Notwithstanding any of the above, it is clear that the most vital aspect of the social sustainability of the Lynedoch Development is the centrality of children in both the spatial structure of the development process, and in the social dynamic that characterizes daily life.

Economic Sustainability for Urban Development

The most destructive consequence of apartheid is that richer communities can survive within enclosed local economies that do not need the poor, but the reverse is not true.  There are, quite simply, insufficient resources within poor communities for poor households to be able to survive within these communities without commuting out into the rich communities to work, beg or steal. The Lynedoch Development has overcome this problem in various ways.

Firstly, unlike poor households who buy land in marginal poverty-stricken areas, the assets that the buyers of subsidy sites in Lynedoch are worth a lot of money. A R20 000 plot in a marginal ghetto probably has a market value of less than R20 000 and there are many cases of families getting their serviced plots and reselling almost immediately for sub-market rates. In the Lynedoch Development, a plot bought for R20 000 is worth at least R100 000 on the open market.

The challenge, of course, is to make sure that the intended beneficiaries remain the beneficiaries. The Constitution of the LHOA imposes on all home owners severe restrictions on resale by making it compulsory that any seller of any property must first offer the property to the LHOA and only then offer it to a third party at a price that is not lower than the price proposed to the LHOA. This, plus a provision that allows the LHOA to approve or disapprove of a potential buyer, will allow the LHOA to ensure that the membership of the community remains committed to the vision and values of the EcoVillage. It is via this mechanism that it is possible to make sure that the sale of a subsidy site is treated in one of two ways. Either it is sold to someone else who has qualified for a housing subsidy and can take over the financial obligations from the seller, or the buyer is prepared to pay a commercial market rate that will generate considerable profits for the seller. In the latter case, the Constitution of the LHOA will require that an amount of at least R20 000 (plus inflation) is contributed to the LHOA out of this transaction for the LHOA to use for re-investment in social housing stock. In this way the total stock of social housing does not get eroded, and the sellers can realize a profit on their investment if they want to sell and move elsewhere.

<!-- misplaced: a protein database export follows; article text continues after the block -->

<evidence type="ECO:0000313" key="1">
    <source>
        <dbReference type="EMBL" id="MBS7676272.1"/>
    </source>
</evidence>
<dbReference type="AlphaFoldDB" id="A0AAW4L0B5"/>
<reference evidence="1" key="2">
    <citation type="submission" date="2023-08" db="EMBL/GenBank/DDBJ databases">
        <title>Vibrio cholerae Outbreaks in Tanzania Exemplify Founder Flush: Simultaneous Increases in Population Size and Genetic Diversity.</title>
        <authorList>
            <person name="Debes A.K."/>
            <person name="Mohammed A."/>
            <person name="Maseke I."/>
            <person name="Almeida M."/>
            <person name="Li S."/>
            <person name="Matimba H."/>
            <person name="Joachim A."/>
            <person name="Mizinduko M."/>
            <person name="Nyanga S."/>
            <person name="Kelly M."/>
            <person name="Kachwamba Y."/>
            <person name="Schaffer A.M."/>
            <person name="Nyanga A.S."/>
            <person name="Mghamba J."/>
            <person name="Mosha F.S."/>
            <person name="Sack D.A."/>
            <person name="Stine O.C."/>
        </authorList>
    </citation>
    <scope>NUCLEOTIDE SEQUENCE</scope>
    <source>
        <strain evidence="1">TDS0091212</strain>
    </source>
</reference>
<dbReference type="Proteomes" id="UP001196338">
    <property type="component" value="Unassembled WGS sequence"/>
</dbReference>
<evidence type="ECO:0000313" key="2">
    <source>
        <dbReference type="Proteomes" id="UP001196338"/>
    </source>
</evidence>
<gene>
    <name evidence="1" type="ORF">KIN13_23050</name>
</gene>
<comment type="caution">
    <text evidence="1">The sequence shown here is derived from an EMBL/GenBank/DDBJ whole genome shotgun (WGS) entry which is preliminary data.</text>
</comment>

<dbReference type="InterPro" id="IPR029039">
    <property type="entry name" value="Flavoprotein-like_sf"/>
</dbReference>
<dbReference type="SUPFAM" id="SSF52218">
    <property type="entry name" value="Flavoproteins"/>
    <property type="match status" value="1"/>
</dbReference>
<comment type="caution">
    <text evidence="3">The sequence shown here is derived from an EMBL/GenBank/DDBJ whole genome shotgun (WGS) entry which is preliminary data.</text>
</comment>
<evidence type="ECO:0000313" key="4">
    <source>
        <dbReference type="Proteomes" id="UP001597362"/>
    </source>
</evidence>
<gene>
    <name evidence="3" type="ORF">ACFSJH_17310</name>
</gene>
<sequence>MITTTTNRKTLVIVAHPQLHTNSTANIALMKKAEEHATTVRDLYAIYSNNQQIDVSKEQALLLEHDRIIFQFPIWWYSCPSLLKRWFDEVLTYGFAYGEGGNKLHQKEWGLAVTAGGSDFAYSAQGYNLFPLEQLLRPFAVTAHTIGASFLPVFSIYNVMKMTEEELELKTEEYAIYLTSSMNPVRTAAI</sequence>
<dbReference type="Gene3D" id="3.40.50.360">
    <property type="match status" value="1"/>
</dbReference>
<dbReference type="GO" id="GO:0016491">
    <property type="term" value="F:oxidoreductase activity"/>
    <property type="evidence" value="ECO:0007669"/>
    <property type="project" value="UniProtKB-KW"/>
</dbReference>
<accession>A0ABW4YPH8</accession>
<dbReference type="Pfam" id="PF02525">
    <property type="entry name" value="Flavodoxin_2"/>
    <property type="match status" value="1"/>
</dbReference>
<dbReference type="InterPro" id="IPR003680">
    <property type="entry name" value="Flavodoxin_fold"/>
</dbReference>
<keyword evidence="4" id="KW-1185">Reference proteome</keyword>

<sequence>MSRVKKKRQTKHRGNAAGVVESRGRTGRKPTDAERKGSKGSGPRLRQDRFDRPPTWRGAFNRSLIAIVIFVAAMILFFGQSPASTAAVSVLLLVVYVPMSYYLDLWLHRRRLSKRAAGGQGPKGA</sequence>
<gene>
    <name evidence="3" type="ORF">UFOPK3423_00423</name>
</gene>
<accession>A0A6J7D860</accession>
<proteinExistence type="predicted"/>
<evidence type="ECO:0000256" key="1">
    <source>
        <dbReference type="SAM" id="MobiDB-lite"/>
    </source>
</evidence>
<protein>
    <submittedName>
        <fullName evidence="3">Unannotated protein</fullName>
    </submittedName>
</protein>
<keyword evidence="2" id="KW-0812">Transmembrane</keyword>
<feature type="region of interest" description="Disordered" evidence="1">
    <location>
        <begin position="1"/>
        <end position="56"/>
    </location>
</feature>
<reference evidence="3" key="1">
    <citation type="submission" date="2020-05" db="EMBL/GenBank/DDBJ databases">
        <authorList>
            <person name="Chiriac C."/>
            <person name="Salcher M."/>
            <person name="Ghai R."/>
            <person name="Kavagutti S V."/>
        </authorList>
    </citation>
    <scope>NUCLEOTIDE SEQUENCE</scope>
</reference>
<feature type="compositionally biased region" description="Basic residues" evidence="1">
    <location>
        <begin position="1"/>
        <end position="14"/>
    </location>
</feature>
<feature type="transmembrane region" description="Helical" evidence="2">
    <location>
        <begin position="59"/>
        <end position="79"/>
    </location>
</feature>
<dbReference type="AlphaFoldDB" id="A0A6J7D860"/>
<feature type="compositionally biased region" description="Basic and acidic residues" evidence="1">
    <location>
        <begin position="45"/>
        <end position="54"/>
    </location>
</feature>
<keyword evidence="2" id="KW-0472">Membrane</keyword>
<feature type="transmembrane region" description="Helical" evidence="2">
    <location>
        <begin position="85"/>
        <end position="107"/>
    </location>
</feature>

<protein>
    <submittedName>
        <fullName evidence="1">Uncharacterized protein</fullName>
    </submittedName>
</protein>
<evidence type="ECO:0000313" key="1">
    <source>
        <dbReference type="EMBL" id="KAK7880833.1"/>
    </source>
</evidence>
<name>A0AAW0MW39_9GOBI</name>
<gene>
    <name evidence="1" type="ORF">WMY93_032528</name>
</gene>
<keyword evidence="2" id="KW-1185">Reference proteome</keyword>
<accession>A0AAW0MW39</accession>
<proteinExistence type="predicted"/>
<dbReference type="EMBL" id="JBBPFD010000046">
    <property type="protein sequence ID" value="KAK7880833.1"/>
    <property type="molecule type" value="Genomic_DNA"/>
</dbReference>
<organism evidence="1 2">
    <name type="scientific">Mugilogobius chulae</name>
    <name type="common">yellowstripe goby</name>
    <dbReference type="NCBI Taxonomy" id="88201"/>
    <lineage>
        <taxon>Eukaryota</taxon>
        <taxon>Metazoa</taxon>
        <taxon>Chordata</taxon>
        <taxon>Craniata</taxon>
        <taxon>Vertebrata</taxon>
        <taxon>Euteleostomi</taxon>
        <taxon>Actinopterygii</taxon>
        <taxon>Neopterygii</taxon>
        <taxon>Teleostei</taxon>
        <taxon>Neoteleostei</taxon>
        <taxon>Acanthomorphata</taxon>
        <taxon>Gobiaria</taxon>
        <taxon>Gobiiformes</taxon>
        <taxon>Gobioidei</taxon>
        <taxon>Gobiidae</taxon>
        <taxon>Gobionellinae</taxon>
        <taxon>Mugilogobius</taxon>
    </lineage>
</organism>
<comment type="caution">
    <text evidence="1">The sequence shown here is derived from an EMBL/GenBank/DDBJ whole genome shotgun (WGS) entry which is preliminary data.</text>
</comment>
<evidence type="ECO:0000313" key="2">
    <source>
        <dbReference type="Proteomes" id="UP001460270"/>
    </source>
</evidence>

The LDC has worked closely with the Sustainability Institute to assist with the establishment of a Savings and Credit Cooperative (SACCO) at Lynedoch. This is essentially a non-profit community bank that provides non-secured loans to poor people based on their savings record.

Finally, it needs to be noted that the Lynedoch EcoVillage Development is connected to a land reform project led by farmers from historically disadvantage backgrounds. This project aims to supply food directly to the Lynedoch EcoVillage members, thus by-passing the intermediaries in the food chain, namely the packhouse operators who normally buy from the farmers at ridiculously low prices, and the supermarkets who require such perfectly defined product that wastage levels are extremely and unnecessarily high and this is purely because the supermarkets have failed to educate their consumers into understanding that nature’s products cannot always be perfect.

Implications of the Lynedoch Case for Urban Policy and Strategy

In summary form, there are three key lessons to be learnt from the Lynedoch case that contradict common widely held assumptions about urban development in South Africa:

  • ecologically designed urban systems and built forms can save households money and they can reduce the operating costs of municipal infrastructures (in particular the infrastructures required to deliver water, sanitation, solid waste removal and energy);
  • it is possible to develop child-centered socially mixed communities, and in particular this can best be done if Municipalities impose via zoning conditions a requirement that all proposed property developments must provide equally for low- and middle/higher-income households;
  • if spatial integration of low- and high-income households takes place, it becomes possible to create all sorts of markets that incorporate rather than exclude the urban poor – in particular housing markets that promote rather than disrupt community building, financial markets that build relational capital and therefore reinvestment rather than suck resources out of poor areas, and food markets that increase household nutrition levels at lower costs to the end user and higher returns for the farmer.